Asked  7 Months ago    Answers:  5   Viewed   36 times

I see the variable $this in PHP all the time and I have no idea what it's used for. I've never personally used it.

Can someone tell me how the variable $this works in PHP?

 Answers

95

It's a reference to the current object, it's most commonly used in object oriented code.

  • Reference: http://www.php.net/manual/en/language.oop5.basic.php
  • Primer: http://www.phpro.org/tutorials/Object-Oriented-Programming-with-PHP.html

Example:

<?php
class Person {
    public $name;

    function __construct( $name ) {
        $this->name = $name;
    }
};

$jack = new Person('Jack');
echo $jack->name;

This stores the 'Jack' string as a property of the object created.

Tuesday, June 1, 2021
 
apokryfos
answered 7 Months ago
56

It's the modulus operator, as mentioned, which returns the remainder of a division operation.

Examples: 3%5 returns 3, as 3 divided by 5 is 0 with a remainder of 3.

5 % 10 returns 5, for the same reason, 10 goes into 5 zero times with a remainder of 5.

10 % 5 returns 0, as 10 divided by 5 goes exactly 2 times with no remainder.

In the example you posted, (3 - 2 + 7) works out to 8, giving you 8 % 7, so $number will be 1, which is the remainder of 8/7.

Wednesday, March 31, 2021
 
rasmusx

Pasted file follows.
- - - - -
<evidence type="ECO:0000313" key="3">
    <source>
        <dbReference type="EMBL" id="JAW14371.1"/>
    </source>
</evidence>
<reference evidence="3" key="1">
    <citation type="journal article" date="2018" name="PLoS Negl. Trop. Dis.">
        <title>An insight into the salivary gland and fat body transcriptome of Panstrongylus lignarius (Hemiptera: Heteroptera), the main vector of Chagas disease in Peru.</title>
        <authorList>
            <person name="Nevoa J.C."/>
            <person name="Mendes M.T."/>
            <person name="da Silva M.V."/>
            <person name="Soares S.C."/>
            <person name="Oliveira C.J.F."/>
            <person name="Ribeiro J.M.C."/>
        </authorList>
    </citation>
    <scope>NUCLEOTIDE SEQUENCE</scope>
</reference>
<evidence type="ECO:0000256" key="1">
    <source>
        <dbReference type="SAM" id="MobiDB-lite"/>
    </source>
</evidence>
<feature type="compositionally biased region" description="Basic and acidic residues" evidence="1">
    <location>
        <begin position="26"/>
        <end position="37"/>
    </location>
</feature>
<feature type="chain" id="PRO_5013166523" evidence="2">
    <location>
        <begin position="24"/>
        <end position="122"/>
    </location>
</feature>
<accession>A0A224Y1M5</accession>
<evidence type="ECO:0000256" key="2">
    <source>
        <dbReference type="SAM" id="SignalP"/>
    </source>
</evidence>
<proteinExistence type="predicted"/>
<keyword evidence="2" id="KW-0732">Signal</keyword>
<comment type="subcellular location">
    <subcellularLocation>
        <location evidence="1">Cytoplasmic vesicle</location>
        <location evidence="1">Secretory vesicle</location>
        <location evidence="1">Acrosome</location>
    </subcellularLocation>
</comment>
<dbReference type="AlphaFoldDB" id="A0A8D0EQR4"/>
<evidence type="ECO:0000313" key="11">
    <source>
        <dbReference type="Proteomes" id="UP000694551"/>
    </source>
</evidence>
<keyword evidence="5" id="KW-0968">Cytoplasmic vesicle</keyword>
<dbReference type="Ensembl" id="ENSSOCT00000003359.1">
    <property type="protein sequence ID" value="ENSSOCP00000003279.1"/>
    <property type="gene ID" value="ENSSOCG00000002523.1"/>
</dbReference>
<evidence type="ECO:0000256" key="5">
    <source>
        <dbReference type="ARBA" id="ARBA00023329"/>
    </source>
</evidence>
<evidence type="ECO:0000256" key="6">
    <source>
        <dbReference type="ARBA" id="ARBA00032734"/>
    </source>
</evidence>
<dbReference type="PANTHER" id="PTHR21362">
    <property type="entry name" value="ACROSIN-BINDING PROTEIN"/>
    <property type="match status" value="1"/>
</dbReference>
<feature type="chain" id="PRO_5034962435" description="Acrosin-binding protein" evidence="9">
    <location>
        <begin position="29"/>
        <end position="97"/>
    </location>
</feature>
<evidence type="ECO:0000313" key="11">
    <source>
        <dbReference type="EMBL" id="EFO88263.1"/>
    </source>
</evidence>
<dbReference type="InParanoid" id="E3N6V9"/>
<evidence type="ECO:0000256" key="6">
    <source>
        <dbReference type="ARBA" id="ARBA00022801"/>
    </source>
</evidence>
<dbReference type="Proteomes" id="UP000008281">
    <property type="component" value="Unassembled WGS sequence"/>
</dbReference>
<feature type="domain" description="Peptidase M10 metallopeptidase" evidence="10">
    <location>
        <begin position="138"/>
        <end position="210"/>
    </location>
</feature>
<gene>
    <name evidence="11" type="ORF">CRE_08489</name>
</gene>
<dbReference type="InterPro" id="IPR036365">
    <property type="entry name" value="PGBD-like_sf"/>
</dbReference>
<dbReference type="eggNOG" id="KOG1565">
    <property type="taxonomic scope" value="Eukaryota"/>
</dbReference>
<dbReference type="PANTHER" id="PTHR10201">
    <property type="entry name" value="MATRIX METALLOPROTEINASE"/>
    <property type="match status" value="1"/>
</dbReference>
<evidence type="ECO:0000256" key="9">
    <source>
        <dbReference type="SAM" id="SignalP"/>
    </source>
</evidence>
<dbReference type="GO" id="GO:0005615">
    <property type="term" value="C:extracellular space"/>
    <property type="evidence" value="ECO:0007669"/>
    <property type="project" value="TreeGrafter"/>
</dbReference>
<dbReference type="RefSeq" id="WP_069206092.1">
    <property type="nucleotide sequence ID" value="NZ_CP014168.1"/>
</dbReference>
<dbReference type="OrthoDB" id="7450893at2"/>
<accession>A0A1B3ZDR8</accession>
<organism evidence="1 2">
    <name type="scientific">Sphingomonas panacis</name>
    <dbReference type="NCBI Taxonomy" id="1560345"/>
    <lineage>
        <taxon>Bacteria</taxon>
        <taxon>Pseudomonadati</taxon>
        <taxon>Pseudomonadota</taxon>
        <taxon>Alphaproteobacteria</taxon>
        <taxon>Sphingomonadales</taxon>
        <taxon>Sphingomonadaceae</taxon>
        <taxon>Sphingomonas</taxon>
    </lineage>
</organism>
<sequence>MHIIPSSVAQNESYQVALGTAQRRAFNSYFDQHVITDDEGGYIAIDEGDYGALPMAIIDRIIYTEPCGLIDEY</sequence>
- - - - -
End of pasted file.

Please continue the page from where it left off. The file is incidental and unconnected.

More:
answered 9 Months ago
43

You could do it this way, but it could be improved. Having the actual validators capsule their own validation logic is good. Extending them from a base class isn't. Let's implement an interface instead. This way, any class can be a Validator.

interface IValidate
{
    public function validate($value);
}

Your validators would look like this then:

class IsNumeric implements IValidate
{
    public function validate($value)
    {
        return is_numeric($value);
    }
}

and

class GreaterThan implements IValidate
{
    protected $_value;
    public function __construct($value)
    {
        $this->_value = $value;
    }
    public function validate($value)
    {
        return $value > $this->_value;
    }
}

You'd still have a main Validator class. Unlike in your example, the Validator below accepts multiple Validators, which will allow you to create a Filter Chain.

class Validator implements IValidate
{
    protected $_validators;

    public function addValidator(IValidate $validator)
    {
        $this->_validators[] = $validator;
        return $this;
    }
    public function validate($value)
    {
        foreach($this->_validators as $validator) {
            if ($validator->validate($value) === FALSE) {
                return FALSE;
            }
        }
        return TRUE;
    }
}

And this could be used like:

$validator = new Validator;
$validator->addValidator(new IsNumeric)
          ->addValidator(new GreaterThan(5));

var_dump( $validator->validate('ten') ); // FALSE
var_dump( $validator->validate('10') );  // TRUE
var_dump( $validator->validate('1') );   // FALSE

The above is pretty much a Command pattern. And due to the Validator implementing IValidate as well, it is also a Composite. You could take the Validator chain from above and stack it into another Validator Chain, e.g.